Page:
Carbon tetrachloride, a lethal chemical meant to be tightly controlled by an international agreement, is what caused a massive oil contamination scandal in Russia’s Druzhba pipeline this year, Reuters reported citing the results of three separate, undisclosed tests.
A summary of the results of a test carried out for Russia’s Ministry of Energy and for Transneft, the operator of the pipeline, by a Moscow-based state chemical laboratory seen by Reuters in May, which has not previously been reported, shows that the contaminant was 85 percent carbon tetrachloride, also known as tetrachloromethane.
Oil industry sources told the news agency that the presence of carbon tetrachloride suggests Russia has not stamped out illegal trade in the chemical, which is supposed to be strictly regulated by Russian law, these sources said.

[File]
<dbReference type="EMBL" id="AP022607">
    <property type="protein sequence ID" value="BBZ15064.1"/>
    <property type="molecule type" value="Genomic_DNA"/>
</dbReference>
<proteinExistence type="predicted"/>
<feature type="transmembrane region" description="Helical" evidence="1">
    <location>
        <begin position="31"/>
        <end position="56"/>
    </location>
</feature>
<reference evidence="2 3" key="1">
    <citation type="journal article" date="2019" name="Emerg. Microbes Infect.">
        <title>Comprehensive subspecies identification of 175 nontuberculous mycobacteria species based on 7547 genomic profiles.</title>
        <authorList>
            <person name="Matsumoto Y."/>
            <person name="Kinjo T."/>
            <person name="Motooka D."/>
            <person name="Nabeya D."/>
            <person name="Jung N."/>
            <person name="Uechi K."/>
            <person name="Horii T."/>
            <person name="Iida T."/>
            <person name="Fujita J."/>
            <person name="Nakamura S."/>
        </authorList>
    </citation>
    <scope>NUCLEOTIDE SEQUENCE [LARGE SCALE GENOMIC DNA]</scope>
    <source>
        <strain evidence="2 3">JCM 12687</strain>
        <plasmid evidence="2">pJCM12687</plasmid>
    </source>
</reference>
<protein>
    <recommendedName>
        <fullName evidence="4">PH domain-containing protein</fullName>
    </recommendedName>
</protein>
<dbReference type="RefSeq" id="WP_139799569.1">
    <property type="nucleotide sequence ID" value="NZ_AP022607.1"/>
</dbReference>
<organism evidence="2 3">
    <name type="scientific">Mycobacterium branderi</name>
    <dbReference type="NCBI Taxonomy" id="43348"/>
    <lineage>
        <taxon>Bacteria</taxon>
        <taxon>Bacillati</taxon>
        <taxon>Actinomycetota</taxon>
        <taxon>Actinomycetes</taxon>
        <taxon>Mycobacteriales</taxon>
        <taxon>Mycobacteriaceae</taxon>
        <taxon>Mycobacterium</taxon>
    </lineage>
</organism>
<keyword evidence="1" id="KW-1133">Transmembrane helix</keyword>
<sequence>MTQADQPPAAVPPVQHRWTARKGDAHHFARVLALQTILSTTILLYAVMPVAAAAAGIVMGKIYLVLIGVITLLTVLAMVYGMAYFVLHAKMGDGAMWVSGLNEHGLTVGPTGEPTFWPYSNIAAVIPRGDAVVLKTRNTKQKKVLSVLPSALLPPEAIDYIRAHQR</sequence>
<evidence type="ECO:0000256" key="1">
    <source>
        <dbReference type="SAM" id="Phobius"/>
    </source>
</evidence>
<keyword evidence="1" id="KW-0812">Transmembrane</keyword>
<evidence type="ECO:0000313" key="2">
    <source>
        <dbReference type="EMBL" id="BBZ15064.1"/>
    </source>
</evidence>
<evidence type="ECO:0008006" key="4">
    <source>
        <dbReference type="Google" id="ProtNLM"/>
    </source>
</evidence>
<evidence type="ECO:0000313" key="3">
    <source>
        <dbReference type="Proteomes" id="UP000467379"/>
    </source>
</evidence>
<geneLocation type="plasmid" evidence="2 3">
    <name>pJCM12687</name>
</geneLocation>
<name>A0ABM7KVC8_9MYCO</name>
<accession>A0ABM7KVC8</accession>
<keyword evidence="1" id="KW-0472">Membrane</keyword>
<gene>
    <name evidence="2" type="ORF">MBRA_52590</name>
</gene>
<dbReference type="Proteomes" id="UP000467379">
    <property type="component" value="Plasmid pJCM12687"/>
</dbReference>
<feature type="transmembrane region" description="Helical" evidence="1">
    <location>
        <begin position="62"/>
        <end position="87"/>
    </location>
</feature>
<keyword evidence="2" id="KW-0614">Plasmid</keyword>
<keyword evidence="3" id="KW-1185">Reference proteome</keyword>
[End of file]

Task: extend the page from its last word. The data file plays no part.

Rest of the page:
Russia’s energy ministry has blamed the stoppage in the Druzhba pipeline on a legally traded solvent called ethylene dichloride, an organic chloride compound used to clean oil wells, which can corrode equipment if it enters a refinery, according to industry experts.
Russia’s Ministry of Energy and Transneft did not reply to Reuters’ requests for comment.
Two separate tests performed by two different companies, a European Union refiner and an international oil trading firm – which both told the news agency they unwittingly bought tainted crude from the pipeline – yielded almost identical results to the tests conducted by the Moscow state laboratory.
Transneft said in June that 200 to 300 tons of an unnamed contaminant had entered the pipeline, but has not since made public any further details on the matter.
Russia, the world’s second-biggest oil exporter, lost more than $1 billion in revenue due to the more than month-long stoppage of the pipeline, which carries about 1% of the global supply of crude oil from Russia to refineries in eastern and central Europe. The pipeline fully restarted normal operations on July 1.